William Blake’s drawings for Dante’s “Divina Commedia” as a dialogue with the written word
In 1824, The comeback wave of the Dante craze had just reached the shores of England and the artist John Linnell asked the perpetually penniless William Blake to make a series of illustrations based on the Divine Comedy. William Blake had a long standing relationship with Linnel. He had just completed a project of 21 copper engravings after the book of Job for him. Blake was also previously inspired by his earlier works, particularly his engravings of Count Ugolino from For Children: The Gates of Paradise. Two decades before the commission, he painted a portrait of Dante for William Turret’s Library. But Blake had not been so fascinated by the Italian bard until the commission from Linnel came in his late sixties, when he ventured to learn Italian in order to better understand and illustrate Dante’s magnum opus. Blake considered Dante along with the Old Testament prophets, with Homer, Shakespeare and Milton, the highest embodiment of the poetic genius. He was so taken by the project that a contemporary account by Samuel Palmer informs us that he had done most of the watercolours under adverse conditions, while in isolation, “during a fortnight’s illness in bed.” I think of a contemporary painter finishing illustrations for a graphic novel while being COVID-19 positive.
William Blake, Dante Alighieri,1800–1803 © Manchester City Galleries
The Commedia is a long Italian narrative poem which was created circa 1308 and completed in the year 1320, a year before the author’s death in 1321. It provides an imaginative account of Dante’s lyrical persona’s passage through the three realms of hell, purgatory, and paradise, whereupon he attains the highest level of knowledge and bliss when he achieves an interface with God. For fans of science fiction, you can say that Dante has written what can be called the equivalent of the Blade Runner franchise today: he sends a hero beyond the horizon and lets him see things we didn’t even dare to imagine.
In the course of literary history, the verses represent an extraordinary continuation of the journeys in the afterlife from antiquity (Homer’s Odyssey, Virgil’s Aeneid) and Christian literature (Visio Pauli). Breaking away from tradition, the Commedia created a revolutionary literary form: an epic in Vulgar Latin. This language which had yet to be reborn as a literary language was used in a style that resonates in all language registers, from the highest to the lowest. Such was the thematic syncretism that ancient and medieval culture, scripture, and Latin classics were covered. Folk literature and philosophy, natural science and geography, politics and history, Christian and pagan world seemed to merge and reconcile in its vocabulary.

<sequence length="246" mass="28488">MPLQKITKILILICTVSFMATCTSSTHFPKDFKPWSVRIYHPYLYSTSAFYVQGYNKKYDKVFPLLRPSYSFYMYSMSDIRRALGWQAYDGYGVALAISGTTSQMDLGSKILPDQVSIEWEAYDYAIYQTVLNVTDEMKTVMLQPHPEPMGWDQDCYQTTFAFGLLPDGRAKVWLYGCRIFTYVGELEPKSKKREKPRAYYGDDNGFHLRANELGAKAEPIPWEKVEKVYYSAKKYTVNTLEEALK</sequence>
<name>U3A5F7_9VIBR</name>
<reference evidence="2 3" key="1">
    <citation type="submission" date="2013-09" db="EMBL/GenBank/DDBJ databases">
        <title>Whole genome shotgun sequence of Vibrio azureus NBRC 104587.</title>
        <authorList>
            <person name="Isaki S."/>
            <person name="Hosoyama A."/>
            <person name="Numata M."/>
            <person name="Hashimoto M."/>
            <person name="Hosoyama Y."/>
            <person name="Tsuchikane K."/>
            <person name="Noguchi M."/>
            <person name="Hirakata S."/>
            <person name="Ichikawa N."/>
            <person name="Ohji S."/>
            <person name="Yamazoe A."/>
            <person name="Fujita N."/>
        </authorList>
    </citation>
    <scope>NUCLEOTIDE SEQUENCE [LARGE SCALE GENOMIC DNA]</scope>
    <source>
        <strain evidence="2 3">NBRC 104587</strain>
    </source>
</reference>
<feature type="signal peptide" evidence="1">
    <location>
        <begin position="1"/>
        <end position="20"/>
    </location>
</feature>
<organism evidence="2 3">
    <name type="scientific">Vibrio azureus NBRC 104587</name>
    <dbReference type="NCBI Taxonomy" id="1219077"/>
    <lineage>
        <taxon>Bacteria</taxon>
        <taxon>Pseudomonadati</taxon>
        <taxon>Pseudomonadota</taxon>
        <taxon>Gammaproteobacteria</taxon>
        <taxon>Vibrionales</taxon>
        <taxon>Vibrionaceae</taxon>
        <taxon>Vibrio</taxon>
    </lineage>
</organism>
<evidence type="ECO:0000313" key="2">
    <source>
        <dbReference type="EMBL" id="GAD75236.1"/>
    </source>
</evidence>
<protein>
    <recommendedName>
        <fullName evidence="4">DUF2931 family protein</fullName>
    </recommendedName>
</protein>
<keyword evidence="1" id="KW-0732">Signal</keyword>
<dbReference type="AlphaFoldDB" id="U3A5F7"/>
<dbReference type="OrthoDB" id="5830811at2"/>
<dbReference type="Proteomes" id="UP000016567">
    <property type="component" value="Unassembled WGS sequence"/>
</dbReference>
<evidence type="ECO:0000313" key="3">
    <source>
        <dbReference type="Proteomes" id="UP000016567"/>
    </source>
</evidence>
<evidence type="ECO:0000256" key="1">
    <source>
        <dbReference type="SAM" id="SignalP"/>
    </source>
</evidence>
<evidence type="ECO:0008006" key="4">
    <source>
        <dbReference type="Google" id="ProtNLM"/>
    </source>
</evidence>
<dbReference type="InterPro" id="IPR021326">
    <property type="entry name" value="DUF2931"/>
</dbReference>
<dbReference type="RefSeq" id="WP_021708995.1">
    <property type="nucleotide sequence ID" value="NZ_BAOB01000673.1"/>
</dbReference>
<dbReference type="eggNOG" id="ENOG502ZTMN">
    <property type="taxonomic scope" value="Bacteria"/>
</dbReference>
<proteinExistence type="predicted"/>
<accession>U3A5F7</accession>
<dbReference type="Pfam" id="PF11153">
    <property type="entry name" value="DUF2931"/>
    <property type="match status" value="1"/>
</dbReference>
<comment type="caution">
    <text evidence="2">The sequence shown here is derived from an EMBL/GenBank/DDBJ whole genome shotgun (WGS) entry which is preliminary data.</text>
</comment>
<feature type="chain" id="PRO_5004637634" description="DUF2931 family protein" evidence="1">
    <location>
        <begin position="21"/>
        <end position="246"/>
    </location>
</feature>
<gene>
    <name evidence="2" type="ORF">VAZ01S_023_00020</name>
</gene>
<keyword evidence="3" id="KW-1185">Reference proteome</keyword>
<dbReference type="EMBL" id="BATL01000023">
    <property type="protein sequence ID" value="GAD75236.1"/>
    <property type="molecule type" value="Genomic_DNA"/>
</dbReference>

This is how the long narrative poem, which was given the epithet “Divina” by Giovanni Boccaccio, marks the beginnings of the modern Italian language and also of modern European literature. The Commedia is the most famous in Italian literary history, that seemed to have peaked at the moment of its dawning with three of its best writers: Dante, Petrarca, Boccaccio. All of them died before the 16th Century.
New readers often wonder how such a serious work may be called a “comedy”. In the classical sense the word comedy refers to works which reflect belief in an ordered universe, in which events tend toward not only a happy or amusing ending but one influenced by a Providential will that orders all things to an ultimate good. Dante wrote in a letter to Cangrande I della Scala, that the progression of the pilgrimage from Hell to Paradise is the paradigmatic expression of comedy, since the work “begins with the pilgrim’s moral confusion and ends with the vision of God.”
Indeed, the Commedia has some of the most memorable sinister settings in literature: From a forest where you get lost amongst wild beasts to the gates of hell announcing the famous motto “Leave hope all ye who enter here.” A moment aside, I recall that seven centuries later the Nazis took a cue from Dante by welding phrases to the iron gates of hell on earth, otherwise known as the Buchenwald Concentration camp. “Jedem das Seine,” was meant to express a judicial concept but facing inward to be read by inmates it means: You get what you deserve.
William Blake, The Inscription over the Gate 1824–7, Tate
Now back to the Commedia: The epic’s scenarios that contains pretty much everything that Hollywood today would categorize into various subgenres of horror, zombie, and disaster flicks: whirlpools, killer bees, freezing cold, cyclones, boiling blood sauces, swamps, poisonous itch, bestial stench, and masses of the undead.